When the Russian diva launches the Met season on Sept. 23 in Tchaikovsky's "Eugene Onegin," it will mark her third consecutive opening night—a milestone no soprano has ever reached before in leading roles.
The streak began in 2011 in Donizetti's tragic "Anna Bolena" and continued last year with a comedy by the same composer, "L'Elisir d'Amore." She scored in both operas, though the first stretched her vocal abilities to their limits and the second seemed like something she had outgrown.
In "Onegin," she will be returning to her Russian roots, singing in her native language at the Met for the first time since her 2002 debut in Prokofiev's "War and Peace." Tatiana, the heroine of the Tchaikovsky opera adapted from Pushkin, is a fascinating creation who grows from an impressionable young woman rejected by the man she adores to a sophisticated married noblewoman who rebuffs the same man's belated passion.
The role seems an ideal fit for Netrebko's large, luscious voice, glamorous looks and luminous stage presence (as critics agreed when she premiered the role in Vienna earlier this year).
Yet she said Tatiana has proved an acting challenge because she finds the heroine behaving very differently from the way a woman would in today's world.
"I'm a girl from the 21st century, and I would do everything opposite," Netrebko said in an interview during a break from rehearsals last week.
During the interview, Netrebko twice made a point of apologizing for having dropped the "F-bomb" in an Opera News interview. She was rather bluntly expressing her view that a modern-day Tatiana would surely have an affair with Onegin once he finally declares his love.
"I received angry letters about it," she said, blushing. "What I meant was that in our time it would be very hard to lose your love. Who would say no? If you have such strong feelings, there is a way to be together."
To get in touch with Tatiana's sensibility, Netrebko said she tries "to remember nobility, sincerity, honor, sacrifice—all those words which we are not using anymore much."
Beyond the usual excitement of opening night, there's a political controversy hanging over the occasion. Some activists had called for the company to dedicate the performance to a protest against laws in Russia restricting the rights of homosexuals. (Both Netrebko and conductor Valery Gergiev were public supporters of Russian President Vladimir Putin's re-election last year.)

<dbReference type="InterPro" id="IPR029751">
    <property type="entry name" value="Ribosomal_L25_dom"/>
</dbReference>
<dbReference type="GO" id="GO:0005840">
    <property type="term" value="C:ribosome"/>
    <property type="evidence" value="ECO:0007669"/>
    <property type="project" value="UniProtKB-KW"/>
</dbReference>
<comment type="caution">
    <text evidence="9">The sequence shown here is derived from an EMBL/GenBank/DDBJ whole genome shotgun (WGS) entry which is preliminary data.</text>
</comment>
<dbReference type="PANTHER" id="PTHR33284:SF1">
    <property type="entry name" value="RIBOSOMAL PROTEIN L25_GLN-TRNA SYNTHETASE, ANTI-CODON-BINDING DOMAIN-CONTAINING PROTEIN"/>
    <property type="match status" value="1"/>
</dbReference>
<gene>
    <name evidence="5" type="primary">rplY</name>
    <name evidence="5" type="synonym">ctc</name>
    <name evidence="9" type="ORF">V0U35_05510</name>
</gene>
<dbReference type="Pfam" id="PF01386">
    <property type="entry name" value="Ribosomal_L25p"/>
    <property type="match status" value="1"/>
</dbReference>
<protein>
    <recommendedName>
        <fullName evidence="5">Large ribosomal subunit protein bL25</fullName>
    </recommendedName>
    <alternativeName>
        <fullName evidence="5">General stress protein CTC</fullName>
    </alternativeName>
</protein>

The Met issued a statement deploring "the suppression of equal rights here or abroad," but saying it would be inappropriate to use the performance for a political statement. Netrebko responded to the controversy on her Facebook page without mentioning Russia but declaring: "I have never and will never discriminate against anyone."
"Some people said I have to say more," Netrebko said, "but that is the maximum I can say right now." Then, leaning over in a conspiratorial whisper, she added: "In my next life, when I will be a politician, we talk!"
No matter how the opening goes, Netrebko's streak will come to an end at three, leaving her far short of tenor Enrico Caruso's 14 consecutive opening nights, from 1907 to 1920, or Placido Domingo's seven from 1989-1995.
The Met is starting its 2014-15 season with Mozart's "The Marriage of Figaro," and though Netrebko at one point discussed the role of the Countess, she decided not to do it. "I don't like the character," she said, "plus I don't see myself as a Mozart singer."
What she does see herself as these days is a Verdi singer. She recently released (to mixed reviews but healthy sales) a CD of his arias on the Deutsche Grammophon label. She sang concert performances of "Giovanna d'Arco" at Salzburg this summer, and she's debuting two iconic Verdi roles this season: Leonora in "Il Trovatore" in Berlin this November and Lady Macbeth in Munich next summer.
Other new roles she's planning include Puccini's "Manon Lescaut" with Riccardo Muti in Rome next February and Elsa in Wagner's "Lohengrin" in a few years. One she would someday like to tackle is another Tchaikovsky heroine, Lisa in "Queen of Spades."
"I love this opera!" she said. "Tchaikovsky does something to all of us Russians, it just kills us.
"I don't really have the voice for it now, but maybe in 10 years." added Netrebko, who will turn 42 this week.
Netrebko isn't the only artist generating excitement for the Met's opening week. The night after "Onegin," James Levine, the company's music director, is set to return to the house after being sidelined by illness and injury for more than two years. He'll conduct one of his favorites, Mozart's "Cosi fan tutte." Also on the first-week schedule is the return of the wildly imaginative production of Shostakovich's "The Nose," by South African artist William Kentridge. All three of these operas will be among the 10 "live in HD" broadcasts shown in movie theaters around the world later in the season.